After weeks of intensive high-level negotiations, Arthur Andersen has abandoned its clandestine bid to poach KPMG’s Canadian practice, amid fears that as many as a quarter of KPMG partners would vote against joining.
Andersens blamed a two-week delay to KPMG’s partnership vote on the merger for creating insurmountable ‘disruption’ to the deal, which was first publicly revealed by Andersens near the end of last month. Had it gone through, the deal would have boosted Andersens’ revenues by around C$900m (#375m) this year and added more than 6,000 staff to its ranks.
Last Thursday, a Canadian court extended the voting deadline for KPMG partners from 9 April to 26 April, after David Knight, vice-chairman of KPMG in Canada, had sought an injunction.
According to an Andersens spokesman, the decision, made at the weekend by global managing partner Jim Wadia, came amid growing fears that Andersens would only just have cleared the 75% majority required to vote in favour of the tie-up. This would have left a significant number of KPMG partners outside the merged firm, and seriously undermined its authority.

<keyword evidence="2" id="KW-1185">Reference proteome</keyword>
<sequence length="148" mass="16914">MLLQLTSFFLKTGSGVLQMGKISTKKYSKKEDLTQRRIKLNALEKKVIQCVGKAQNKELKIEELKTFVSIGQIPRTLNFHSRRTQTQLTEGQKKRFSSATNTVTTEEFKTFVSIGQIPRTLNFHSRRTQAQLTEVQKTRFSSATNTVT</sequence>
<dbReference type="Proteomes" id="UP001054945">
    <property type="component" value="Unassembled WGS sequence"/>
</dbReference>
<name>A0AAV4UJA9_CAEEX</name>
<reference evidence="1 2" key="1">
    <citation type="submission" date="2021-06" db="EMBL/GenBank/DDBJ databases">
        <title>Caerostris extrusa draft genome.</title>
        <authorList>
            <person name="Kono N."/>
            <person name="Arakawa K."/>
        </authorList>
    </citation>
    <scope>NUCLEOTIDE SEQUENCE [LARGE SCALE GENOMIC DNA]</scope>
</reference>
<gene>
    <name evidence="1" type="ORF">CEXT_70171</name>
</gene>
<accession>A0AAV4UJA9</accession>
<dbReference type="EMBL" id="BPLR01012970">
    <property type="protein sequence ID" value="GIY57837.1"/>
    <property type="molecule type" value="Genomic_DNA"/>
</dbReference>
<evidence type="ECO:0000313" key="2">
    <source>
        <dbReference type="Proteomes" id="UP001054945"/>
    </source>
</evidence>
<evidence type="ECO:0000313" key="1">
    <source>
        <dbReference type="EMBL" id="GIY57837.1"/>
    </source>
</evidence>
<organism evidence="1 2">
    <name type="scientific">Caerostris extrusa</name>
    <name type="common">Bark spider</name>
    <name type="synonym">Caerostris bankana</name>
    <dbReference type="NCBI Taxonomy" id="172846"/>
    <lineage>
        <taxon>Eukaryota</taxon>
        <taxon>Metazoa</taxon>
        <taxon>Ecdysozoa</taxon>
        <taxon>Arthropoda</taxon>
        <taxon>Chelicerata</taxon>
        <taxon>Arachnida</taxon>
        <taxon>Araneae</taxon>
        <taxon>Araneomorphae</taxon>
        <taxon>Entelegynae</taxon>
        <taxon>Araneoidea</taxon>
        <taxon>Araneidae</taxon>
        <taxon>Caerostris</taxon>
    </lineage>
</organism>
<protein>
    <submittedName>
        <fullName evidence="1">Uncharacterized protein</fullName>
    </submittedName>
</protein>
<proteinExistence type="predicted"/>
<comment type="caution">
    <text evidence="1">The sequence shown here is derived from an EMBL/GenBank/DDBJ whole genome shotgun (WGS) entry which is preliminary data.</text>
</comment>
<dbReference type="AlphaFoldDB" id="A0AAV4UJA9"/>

Wadia said: ‘The key thing to worry about is the people. The two-week extension of the vote caused too much disruption for everyone involved.’
But Andersens stressed it was still committed to poaching other rival practices and incorporating them into its global structure.
The collapse comes less than a week after a wide-ranging KPMG revamp, when it announced plans to create two giant firms from its 23 national practices.
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